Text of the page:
Ubuntu Touch smartphone one step closer to shipping

The recent formation of the Ubuntu Carrier Advisory Group suggests that Ubuntu Touch smartphones and tablets could be in production soon.

Having a great, Linux-based, mobile platform is one thing. Bringing it to the masses, in the form of actual smartphones (and tablets, phablets and whatever other words we're using to describe "devices we can hold in our hand" nowadays), is quite another.

Recent history is littered with the remains of Open Source (or, at least, predominantly Open Source) platforms that just never quite made it big. WebOS, Maemo, OpenZaurus and Openmoko are all sitting in a dingy pub somewhere, drowning their sorrows in whatever is on tap. And cheap, because they are all out of a job.

Luckily, that is not always the case.

Let's look at Ubuntu Touch, for example. This little platform really just recently jumped onto the scene – with the first fully usable (yet still early enough to be considered "developer-only") versions becoming available only a few short weeks ago.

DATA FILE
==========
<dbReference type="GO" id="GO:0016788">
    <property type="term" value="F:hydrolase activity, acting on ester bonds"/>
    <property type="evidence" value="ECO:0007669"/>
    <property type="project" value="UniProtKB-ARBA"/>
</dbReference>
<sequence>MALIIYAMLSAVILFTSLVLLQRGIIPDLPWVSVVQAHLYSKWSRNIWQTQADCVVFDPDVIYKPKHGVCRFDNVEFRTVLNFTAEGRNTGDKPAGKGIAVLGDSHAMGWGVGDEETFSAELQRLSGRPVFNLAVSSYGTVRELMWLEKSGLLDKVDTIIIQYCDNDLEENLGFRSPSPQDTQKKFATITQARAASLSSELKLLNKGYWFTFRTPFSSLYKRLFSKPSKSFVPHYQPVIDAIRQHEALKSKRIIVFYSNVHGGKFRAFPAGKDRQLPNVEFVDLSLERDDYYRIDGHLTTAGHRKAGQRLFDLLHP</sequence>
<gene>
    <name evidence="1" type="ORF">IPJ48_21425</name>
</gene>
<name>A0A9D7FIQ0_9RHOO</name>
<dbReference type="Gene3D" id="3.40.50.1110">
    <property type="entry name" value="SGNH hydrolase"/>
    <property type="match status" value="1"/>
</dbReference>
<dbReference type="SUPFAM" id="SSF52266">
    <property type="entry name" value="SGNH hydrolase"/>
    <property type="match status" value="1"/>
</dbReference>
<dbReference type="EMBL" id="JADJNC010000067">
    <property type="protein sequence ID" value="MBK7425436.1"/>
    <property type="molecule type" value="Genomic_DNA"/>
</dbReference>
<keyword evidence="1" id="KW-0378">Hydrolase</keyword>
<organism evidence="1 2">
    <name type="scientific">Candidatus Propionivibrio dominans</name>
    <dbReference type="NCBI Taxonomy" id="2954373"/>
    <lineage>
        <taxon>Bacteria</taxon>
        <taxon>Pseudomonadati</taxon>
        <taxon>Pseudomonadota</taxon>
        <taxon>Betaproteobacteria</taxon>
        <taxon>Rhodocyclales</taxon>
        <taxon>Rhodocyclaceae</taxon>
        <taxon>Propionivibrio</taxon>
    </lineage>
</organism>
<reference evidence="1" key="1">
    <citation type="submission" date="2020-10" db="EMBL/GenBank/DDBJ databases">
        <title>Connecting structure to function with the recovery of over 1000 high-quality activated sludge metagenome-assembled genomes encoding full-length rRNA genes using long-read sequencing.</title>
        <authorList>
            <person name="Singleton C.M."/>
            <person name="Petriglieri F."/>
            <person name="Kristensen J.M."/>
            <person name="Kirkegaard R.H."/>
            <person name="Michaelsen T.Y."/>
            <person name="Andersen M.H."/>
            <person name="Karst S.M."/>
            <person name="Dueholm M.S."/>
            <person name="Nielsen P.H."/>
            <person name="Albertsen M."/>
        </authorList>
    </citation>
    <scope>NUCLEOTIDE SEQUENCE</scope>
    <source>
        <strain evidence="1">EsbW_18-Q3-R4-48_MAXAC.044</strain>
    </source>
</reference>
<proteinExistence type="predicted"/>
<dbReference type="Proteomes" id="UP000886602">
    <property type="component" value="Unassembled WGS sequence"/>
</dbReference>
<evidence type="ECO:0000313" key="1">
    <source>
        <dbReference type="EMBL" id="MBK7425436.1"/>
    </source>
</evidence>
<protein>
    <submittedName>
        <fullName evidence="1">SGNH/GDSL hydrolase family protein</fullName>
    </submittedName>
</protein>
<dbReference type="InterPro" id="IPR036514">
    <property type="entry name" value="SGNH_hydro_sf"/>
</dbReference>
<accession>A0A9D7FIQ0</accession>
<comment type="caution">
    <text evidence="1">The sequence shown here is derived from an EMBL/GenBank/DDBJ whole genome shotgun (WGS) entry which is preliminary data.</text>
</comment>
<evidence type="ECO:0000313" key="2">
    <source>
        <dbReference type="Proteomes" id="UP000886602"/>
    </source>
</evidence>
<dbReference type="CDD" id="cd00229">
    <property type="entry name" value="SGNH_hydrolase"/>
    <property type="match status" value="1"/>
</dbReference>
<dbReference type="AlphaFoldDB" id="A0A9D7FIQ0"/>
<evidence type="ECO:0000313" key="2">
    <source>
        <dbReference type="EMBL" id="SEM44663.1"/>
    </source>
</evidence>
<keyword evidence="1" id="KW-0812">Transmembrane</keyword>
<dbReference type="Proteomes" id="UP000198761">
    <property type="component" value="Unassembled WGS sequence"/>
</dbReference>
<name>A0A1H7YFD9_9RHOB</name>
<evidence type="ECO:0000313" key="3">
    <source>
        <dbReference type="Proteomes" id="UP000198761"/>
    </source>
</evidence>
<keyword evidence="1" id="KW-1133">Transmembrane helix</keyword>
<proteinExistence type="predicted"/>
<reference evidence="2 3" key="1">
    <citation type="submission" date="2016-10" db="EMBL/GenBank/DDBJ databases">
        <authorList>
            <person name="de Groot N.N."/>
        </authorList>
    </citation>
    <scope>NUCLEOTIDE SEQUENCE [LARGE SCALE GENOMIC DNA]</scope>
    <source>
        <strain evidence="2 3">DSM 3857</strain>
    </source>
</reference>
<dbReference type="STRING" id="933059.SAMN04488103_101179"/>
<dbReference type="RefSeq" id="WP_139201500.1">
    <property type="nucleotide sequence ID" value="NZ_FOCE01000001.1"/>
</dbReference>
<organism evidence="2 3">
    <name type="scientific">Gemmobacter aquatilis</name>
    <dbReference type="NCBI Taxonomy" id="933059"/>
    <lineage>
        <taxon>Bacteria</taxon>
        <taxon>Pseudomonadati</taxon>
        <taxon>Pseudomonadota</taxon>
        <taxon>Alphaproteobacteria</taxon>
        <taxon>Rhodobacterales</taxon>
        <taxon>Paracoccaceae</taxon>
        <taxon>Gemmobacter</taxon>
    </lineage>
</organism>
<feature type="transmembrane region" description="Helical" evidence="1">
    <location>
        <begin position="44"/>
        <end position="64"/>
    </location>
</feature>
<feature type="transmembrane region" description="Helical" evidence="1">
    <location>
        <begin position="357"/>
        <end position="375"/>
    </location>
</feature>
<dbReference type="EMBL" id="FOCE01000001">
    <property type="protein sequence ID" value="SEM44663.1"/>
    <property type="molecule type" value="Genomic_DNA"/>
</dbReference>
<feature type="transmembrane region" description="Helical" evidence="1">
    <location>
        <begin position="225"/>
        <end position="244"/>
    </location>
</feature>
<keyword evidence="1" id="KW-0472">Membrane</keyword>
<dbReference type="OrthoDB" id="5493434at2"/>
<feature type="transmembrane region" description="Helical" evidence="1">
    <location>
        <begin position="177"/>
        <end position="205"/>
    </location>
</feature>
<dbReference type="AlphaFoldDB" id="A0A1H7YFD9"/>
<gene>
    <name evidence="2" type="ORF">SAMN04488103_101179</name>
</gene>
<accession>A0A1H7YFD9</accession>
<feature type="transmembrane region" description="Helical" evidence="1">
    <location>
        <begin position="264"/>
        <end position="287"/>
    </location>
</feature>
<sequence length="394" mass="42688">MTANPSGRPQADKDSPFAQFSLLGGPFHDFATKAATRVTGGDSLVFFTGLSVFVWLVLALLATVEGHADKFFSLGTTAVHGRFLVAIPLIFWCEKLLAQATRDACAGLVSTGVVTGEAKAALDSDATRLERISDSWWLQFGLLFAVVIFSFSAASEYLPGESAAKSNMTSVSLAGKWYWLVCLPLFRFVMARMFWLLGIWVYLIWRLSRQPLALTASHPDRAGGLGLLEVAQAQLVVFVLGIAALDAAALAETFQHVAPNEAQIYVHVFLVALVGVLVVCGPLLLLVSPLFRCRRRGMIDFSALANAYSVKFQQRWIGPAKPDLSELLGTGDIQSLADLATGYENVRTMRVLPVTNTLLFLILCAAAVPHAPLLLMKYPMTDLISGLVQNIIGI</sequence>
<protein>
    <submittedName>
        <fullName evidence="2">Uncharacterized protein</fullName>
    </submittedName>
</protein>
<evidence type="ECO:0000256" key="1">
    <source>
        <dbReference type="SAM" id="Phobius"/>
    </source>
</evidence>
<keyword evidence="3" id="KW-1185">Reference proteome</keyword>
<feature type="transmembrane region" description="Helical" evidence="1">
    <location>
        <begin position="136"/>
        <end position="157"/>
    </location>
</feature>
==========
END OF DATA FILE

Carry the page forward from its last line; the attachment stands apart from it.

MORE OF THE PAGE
RELATED: Ubuntu Touch: First look at the Linux smartphone OS

Despite the relative youth of the platform, we are already seeing major steps taken towards that goal that elude so many Open Source mobile platforms: Shipping. On a phone that people can actually, you know, buy.

Canonical has announced the formation of the "Ubuntu Carrier Advisory Group" – an organization that currently consists of the likes of Deutsche Telekom (read: T-Mobile) and EE (the biggest mobile network in the UK) and others. In other words: big mobile networks.

The point of this advisory group seems to be to, in the words of David Wood, chairman of the group, "have the opportunity to influence the Ubuntu roadmap." Members of the advisory group will also have first dibs at shipping commercial devices running Ubuntu Touch.

That is something worth noting. This means the first round of phones running Ubuntu Touch are likely to come from companies within this group.

It's also worth noting that this doesn't prohibit you (and me) from installing and running Ubuntu Touch on, say, a Nexus 4. This is an Open Source system, after all. The only limitation seems to be that, if you are going to build and sell a phone with Ubuntu Touch, and want to be one of the first companies on the market to do so, you're going to need to be on the Carrier Advisory Group.

And I'm cool with that.

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